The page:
If you’re fed up with online advertising, you’re not alone. A recent survey of 100 advertising agency executives found that their clients are losing patience with digital advertising. When asked why, advertisers noted that such ads don’t work very well. Special ire might be reserved for the banner ad, which, 15 years or so after its introduction, still has a click-through rate of 0.1%, or about 1 in 1,000.
While no one is crowing about such numbers, defenders say that figure is a bit misleading. Nevertheless, the industry is trying out different ideas to make those click-throughs more likely by changing the way consumers think about online ads, or making them more relevant, or maybe just better.
About Those Numbers
Even the staunchest defenders of banner ads concur that an average click-through rate of 0.1% is very low. But the numbers aren’t so bad, they argue, if you take into a account that not all ads are designed to be clicked. While a portion of banner ads contain a so-called “Call to Action” like entry into a sweepstakes, some banners are designed for branding purposes. For instance, if Coca-Cola runs a banner on a youth-skewing site, the brand may be more interested in raising awareness than getting someone to click.
Ted McConnell, executive vice president, digital, for the Advertising Research Foundation, says the difference in click-throughs for direct response ads vs. branding ads can be as high as tenfold. David Doty, senior vice president and chief marketing officer with the Interactive Advertising Bureau, meanwhile, points out that banner advertising has been growing at a steady clip. For the first half of 2010, such advertising hit $4.4 billion, a 36% jump over the first half of 2009. That came as other forms of online advertising, like classified ads, contracted.
Still, everyone agrees that getting web surfers to click on more ads would be a good thing. One current idea is to rethink the paradigm of online advertising. Since inception, the idea of online advertising has been a model based on disruption: The ads get in the way of what you’re trying to do. But Scott Kurnit, the founder of About.com, believes that if consumers can store ads away for later, then they’ll eventually click on them.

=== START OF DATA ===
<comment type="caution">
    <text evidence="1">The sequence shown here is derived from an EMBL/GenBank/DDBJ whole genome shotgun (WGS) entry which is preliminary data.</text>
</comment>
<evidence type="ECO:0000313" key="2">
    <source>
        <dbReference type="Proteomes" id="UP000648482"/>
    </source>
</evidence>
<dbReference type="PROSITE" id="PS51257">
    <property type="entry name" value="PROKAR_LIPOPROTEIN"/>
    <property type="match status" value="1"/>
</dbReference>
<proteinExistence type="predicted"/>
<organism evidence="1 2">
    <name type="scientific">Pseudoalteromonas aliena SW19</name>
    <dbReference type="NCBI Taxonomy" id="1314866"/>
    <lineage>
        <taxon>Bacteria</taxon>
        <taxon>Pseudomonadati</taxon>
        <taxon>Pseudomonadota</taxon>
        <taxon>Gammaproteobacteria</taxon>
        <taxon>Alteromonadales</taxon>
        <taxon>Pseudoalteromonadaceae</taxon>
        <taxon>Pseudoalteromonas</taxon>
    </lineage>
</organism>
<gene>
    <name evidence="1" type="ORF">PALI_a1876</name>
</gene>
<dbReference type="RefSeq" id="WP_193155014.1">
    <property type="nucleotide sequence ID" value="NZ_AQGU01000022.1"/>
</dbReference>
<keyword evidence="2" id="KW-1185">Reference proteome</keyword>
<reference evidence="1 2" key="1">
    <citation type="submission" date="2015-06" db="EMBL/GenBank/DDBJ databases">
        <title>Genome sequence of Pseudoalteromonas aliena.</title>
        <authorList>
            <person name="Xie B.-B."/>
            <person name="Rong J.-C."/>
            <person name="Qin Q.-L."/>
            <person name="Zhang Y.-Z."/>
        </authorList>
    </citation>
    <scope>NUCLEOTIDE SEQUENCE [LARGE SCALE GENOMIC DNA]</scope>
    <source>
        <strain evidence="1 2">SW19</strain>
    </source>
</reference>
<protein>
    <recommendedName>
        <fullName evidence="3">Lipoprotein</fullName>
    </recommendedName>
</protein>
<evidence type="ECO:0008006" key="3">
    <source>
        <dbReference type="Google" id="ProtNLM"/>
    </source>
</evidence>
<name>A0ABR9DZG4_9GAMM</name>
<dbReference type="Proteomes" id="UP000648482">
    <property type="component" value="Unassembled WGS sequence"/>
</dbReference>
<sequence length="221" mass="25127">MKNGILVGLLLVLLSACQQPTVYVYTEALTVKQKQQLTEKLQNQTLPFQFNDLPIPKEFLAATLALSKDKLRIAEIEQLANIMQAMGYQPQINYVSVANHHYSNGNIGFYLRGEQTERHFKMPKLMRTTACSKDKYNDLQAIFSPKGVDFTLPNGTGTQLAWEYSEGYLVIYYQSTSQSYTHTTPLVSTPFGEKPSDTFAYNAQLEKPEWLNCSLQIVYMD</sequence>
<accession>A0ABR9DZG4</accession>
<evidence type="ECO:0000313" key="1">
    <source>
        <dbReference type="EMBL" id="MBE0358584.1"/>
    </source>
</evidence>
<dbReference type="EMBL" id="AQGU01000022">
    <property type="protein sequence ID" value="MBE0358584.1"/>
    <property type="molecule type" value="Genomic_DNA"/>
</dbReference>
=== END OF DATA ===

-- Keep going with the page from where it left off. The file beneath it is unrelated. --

That’s the premise behind Kurnit’s new company, AdKeeper, which is working with McDonald’s, Best Buy, Sears and Showtime, among others, on ads that consumers can save for later. Kurnit told Mashable recently that, although many industry insiders are skeptical that consumers will ever click on ads, a survey by Nielsen showed 56% of consumers said they would, particularly if the ad is entertaining or offers information about a subject they’re interested in.
The idea that online ads can have value in and of themselves has been embraced by others, notably Digg, which rolled out Diggable ads in early 2009. While initially, the ads ran as sponsored posts, last October, the company rolled out banner ads from Microsoft, Sony and Toyota that featured content related to the brand. For instance, a National Geographic ad promoting a TV program called “Great Migrations” included an article about butterfly migrations that users could access if they dugg the ad. Dan Contento, vice president of sales for Digg, says the ads have doubled click-through rates. The company plans to roll out Diggable ads outside the Digg network in the near future, Contento says.
If consumers don’t want to treat ads as content, another option is bribery. A startup called AdGenesis asks consumers to sign up to watch ads. If they’re selected then they receive rewards like coupons for watching the ads. The company claims a click-through rate of 20%.
While some say that marketers have approached advertising the wrong way on the Internet, others insist that the existing ads aren’t executed well enough. A group of companies including DoubleVerify and AdXpose track banner ads and make sure that they’re running where they should and that editorial content doesn’t clash with the ad (like when, for instance, a story about a plane crash runs next to an ad for an airline.)
As advertisers are aware, context is hugely important on the web. Getting in front of an audience with an interest in what you’re selling is key, but so are more subliminal cues within editorial content. For instance, Dictionary.com saw click throughs rise from 0.5% to 0.8% with customized “brand essence” campaigns that linked brands to selected phrases a la search advertising. For instance, Adobe chose to run ads when such words like “sublime” and “luminous” appeared.
An Unsolvable Problem?
Internet advertising has been around for more than 15 years, so many of the ideas that entrepreneurs are trying now have been floated before. Perhaps the biggest problem with banner advertising is that it’s not search, which is a more elegant solution to matching consumer interest and inventory. “You have an audience that’s tuning out advertising at an all-time high,” says Jamie Smith, CEO of EngineReady. “They’ve actually trained themselves to ignore ads.”
The industry, however, is pushing ahead. The IAB is currently soliciting better advertising ideas with its “Rising Stars” program that will award would-be entrepreneurs.
But the ARF’s McConnell says that one often overlooked variable is the ads themselves. Maybe he says, they’re not getting click throughs because of what they’re offering. Says McConnell: “If there was an ad saying ‘Click here and we’ll send you a check for $1,000′ how much do you think it would matter if the font isn’t just right?”
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